They were expecting me. They had been given a manual of sorts, describing human anatomy, psychology and emotion: a sort of Ikea flat-pack affair consisting of images and complex mathematical equations that I knew amounted to something like me. But I didn’t have a similar one for them. I had been briefed about safety but otherwise did not know what to expect. Their planet was habitable to us, very pleasant actually: breathable air and rich soil (though this latter was an alarmingly florescent yellow in colour). But, ironically, they found their own atmosphere quite hostile and had created a kind of thick, slippery liquid in which they had to live. It was the only way in which they could ‘breathe’. The liquid was extracted from a species of local succulent, purple in colour and growing in abundance, and then it was genetically modified to create their habitat. In order to meet them I would have to enter a lake of this thick slime wearing a diving suit designed to filter it. The pinkish liquid moved up to my torso. It was lukewarm with a slippery, silky feel to it – not entirely unpleasant. It smelt faintly of lemons and smoke. I was afraid at first to immerse my head, but felt comfortable enough when I took my first, thick breath.
They rose up to meet me from the bottom of the lake. Not aquatic-looking, nor humanoid, but furless and grey-to-pink, mottled and thick-skinned. The head part was wide, plated as if in armour, but the winnowing body was jelly-like, amorphous and transparent with all sorts of flashes and shapes moving around inside it. And then the whole thing would darken as if shifting into another dimension. Their ‘sound’ was like a squeezing touch to my brain. I shuddered right down to my fingertips when they ‘spoke’ to me, and I felt very sick, but I understood it was their form of welcome. Then I felt their quick, trembling apology for the unintentional discomfort they had caused. I spoke back, silently, in my head, as I had been trained. I thought a polite ‘hello’, an enquiring greeting. I tried to focus and tell them all I could about being human, about Earth. We’re kind; we like to be together, to love our families. We also fight. We do. But only because…and there are bodies destroyed, decimated, bloody. But we don’t have enough, that’s why. Or we believe different things and can’t agree. But we love to touch our skins together, to feel one another. But also to destroy with fire, or watch destruction. But…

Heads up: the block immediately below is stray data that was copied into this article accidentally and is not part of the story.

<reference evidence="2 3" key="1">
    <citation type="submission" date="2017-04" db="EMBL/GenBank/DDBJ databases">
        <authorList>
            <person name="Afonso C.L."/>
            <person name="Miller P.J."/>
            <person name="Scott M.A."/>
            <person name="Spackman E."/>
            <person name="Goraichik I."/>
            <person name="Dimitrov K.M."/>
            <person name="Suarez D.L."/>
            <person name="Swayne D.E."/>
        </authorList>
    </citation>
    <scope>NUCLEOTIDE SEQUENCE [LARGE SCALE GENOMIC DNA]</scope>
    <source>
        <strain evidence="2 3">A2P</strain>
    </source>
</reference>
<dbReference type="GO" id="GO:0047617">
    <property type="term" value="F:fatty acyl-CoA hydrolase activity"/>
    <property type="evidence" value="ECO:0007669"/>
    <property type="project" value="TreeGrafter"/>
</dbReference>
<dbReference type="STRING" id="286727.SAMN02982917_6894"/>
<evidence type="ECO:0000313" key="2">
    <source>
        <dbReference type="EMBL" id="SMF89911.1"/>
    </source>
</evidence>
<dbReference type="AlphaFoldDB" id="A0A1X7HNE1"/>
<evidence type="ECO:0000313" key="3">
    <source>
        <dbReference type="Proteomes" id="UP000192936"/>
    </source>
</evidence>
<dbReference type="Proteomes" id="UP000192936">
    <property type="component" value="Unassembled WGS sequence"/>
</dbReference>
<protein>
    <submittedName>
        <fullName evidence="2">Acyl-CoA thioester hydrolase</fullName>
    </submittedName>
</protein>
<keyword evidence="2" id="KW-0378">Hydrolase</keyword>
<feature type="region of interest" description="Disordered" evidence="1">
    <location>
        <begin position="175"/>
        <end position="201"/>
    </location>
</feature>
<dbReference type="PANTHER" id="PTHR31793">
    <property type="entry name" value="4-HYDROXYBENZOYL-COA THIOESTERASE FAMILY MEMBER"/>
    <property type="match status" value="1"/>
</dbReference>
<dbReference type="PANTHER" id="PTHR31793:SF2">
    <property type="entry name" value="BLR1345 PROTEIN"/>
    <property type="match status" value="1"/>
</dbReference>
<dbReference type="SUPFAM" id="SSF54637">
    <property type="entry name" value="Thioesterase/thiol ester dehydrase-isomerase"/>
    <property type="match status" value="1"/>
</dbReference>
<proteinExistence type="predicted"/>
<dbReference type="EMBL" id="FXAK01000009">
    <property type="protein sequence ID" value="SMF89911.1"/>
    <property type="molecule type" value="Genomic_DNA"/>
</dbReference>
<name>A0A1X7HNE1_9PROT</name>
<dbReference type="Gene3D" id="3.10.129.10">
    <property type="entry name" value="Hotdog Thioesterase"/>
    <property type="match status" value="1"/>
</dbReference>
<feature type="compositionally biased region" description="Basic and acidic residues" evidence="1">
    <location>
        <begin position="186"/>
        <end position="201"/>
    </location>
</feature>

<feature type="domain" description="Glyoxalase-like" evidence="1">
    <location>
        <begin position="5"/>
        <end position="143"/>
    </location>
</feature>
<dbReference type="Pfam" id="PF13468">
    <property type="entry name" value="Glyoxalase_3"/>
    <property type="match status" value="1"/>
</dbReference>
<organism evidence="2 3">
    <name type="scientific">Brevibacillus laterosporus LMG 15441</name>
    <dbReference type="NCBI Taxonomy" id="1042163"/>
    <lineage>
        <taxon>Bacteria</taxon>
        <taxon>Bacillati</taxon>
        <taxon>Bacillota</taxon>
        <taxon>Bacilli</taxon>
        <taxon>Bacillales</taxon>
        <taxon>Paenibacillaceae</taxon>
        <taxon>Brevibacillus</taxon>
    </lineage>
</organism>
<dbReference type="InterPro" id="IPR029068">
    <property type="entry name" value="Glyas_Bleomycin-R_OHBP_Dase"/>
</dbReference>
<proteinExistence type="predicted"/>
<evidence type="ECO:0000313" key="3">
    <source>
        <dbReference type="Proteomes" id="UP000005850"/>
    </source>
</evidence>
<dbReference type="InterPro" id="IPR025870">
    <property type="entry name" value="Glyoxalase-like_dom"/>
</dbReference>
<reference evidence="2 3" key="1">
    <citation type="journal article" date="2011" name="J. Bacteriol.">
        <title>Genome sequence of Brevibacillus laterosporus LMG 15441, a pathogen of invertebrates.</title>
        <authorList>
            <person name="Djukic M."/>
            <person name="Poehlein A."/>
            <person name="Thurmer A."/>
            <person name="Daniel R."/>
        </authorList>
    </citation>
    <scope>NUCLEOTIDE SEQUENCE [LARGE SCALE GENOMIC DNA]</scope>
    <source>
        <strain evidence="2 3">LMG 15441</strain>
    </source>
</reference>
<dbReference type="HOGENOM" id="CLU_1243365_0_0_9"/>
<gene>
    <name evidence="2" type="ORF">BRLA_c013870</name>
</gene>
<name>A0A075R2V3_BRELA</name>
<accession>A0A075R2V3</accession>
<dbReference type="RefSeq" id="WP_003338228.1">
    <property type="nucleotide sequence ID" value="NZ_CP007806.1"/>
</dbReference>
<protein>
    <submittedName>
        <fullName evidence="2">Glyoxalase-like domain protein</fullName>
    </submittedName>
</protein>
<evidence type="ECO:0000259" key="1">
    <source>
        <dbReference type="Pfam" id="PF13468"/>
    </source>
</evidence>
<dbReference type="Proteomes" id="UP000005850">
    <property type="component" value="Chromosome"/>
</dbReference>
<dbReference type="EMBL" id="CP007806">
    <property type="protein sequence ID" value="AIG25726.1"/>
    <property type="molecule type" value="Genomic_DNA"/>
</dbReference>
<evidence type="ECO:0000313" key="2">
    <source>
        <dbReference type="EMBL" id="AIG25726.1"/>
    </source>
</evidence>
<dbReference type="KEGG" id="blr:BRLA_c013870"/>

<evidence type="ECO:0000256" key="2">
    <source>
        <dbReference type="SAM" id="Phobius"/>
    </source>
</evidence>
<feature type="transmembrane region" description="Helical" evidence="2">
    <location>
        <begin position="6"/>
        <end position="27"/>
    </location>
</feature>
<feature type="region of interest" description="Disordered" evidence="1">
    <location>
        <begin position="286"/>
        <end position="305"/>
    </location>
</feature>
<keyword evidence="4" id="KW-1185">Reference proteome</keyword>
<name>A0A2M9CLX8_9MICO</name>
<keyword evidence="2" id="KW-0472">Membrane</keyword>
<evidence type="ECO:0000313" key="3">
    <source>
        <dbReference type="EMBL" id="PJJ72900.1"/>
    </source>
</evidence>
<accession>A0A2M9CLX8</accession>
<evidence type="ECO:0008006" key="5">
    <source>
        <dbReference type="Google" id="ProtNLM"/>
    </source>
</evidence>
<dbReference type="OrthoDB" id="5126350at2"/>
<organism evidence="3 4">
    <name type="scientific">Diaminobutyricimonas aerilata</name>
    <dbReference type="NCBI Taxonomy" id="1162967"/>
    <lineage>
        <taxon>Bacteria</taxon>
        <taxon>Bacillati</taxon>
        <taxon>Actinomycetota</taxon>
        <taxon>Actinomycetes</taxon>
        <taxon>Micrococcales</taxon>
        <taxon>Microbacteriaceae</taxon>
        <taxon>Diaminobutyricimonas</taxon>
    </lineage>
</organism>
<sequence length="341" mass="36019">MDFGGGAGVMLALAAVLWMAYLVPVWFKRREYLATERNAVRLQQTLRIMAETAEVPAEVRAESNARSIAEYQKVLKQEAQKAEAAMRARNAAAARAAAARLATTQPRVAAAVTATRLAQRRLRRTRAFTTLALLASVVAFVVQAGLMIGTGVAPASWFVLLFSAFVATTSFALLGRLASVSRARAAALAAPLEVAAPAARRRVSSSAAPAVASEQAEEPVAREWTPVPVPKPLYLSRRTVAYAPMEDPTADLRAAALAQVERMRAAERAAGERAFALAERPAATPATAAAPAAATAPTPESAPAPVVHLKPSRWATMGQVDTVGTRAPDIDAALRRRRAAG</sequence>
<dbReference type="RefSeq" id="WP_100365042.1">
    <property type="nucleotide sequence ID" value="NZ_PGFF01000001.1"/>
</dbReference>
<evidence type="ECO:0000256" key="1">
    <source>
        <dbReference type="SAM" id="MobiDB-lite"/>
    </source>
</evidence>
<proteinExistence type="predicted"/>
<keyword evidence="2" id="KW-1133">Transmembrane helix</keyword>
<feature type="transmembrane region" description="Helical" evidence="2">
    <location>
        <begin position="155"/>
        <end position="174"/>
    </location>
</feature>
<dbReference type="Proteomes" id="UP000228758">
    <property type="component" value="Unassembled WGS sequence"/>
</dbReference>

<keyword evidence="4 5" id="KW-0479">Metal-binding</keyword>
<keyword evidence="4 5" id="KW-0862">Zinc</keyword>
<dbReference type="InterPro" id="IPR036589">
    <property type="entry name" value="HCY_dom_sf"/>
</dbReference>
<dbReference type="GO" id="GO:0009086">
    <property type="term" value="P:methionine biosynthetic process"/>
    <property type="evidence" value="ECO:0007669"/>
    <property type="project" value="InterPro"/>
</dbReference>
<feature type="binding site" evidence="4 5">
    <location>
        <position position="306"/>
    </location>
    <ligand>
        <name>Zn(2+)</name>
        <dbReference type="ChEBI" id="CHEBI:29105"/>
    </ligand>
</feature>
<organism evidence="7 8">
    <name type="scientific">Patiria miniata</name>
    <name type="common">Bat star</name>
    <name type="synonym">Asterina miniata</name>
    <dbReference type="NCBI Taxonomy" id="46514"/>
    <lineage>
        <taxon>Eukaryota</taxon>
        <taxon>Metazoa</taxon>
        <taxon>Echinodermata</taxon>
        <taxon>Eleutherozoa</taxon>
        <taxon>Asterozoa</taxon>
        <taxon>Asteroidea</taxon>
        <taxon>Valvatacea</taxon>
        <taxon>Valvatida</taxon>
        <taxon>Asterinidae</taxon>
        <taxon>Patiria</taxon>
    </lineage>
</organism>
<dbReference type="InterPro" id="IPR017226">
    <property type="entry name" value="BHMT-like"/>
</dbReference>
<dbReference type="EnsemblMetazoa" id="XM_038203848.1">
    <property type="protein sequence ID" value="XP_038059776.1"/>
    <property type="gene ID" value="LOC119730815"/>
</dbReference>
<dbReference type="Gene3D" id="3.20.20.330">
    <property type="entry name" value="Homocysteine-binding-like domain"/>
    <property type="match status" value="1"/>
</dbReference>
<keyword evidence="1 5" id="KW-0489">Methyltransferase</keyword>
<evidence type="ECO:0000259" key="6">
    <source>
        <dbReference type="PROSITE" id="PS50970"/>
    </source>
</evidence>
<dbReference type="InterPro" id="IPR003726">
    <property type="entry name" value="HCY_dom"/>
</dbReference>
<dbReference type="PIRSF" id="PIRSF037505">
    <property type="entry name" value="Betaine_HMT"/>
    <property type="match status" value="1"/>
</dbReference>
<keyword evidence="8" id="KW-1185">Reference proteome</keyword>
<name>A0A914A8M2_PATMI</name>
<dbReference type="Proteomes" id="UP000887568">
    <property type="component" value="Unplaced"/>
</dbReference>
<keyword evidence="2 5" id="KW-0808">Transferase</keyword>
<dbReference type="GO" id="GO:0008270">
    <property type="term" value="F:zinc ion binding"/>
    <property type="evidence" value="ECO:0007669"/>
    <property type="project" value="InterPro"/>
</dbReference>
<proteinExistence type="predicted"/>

The aliens stopped me there, pressing somehow on some node or synapse in my brain. I felt no pain but my thoughts were paused. It did not understand me. I felt it trying to manipulate my thoughts, to make them easier to understand. When the pressure cleared and my mind continued, my thoughts were different and did not come out as I intended. Exactly. We pull against one another. We don’t even know why. We each have a dark shape inside us that we don’t know about. The fire melts it all down. The snow twists in, cleaning everything, silencing it all. There is dust in the streets. And clouds rushing away, like the ones you have here, but white or grey. Or pink. And mechanisms that make and break. And great pines of hot, mirrored glass with rooms inside them. And inside: capillaries and veins and roots that must keep working or else. Babies grow in pods like peas – motionless, fatherless. We have this layer to us, beneath everything else, something we cannot touch or know. It is inside but we look for it in others all the time. Jumps. Ones and twos and threes and sevens and nines and twenty-ones. Rising up.
What I ended up saying was unsatisfactory to say the least. It was the aliens’ turn to shudder. I watched their bodies phase in and out, darken, flash with many intricacies like springs of light, clockworks of photons, then stabilise again. They didn’t seem to have eyes, but some veiny and slightly gruesome opening at the front. They regarded me coolly. I sensed they felt a great pity for me, and something in me shifted. I wanted only to stay here, in this slime, and learn about how they lived, how they might offer a way of being, though I knew it wasn’t really possible to be like them. I knew that in my heart of hearts.
Abi Curtis is Professor of Creative Writing at York St John University. She has won an Eric Gregory Award and Somerset Maugham Award for her poetry collections, The Glass Delusion (Salt, 2013) and Unexpected Weather (Salt, 2009). She has a PhD in Creative and Critical Writing and is inspired by art, psychology, science and the environment. She has written on such subjects as mushrooms in Freud, squid in literature, and the creative possibilities of pollination, and often collaborates with artists and musicians. Water & Glass, her first novel, is published by Cloud Lodge Books .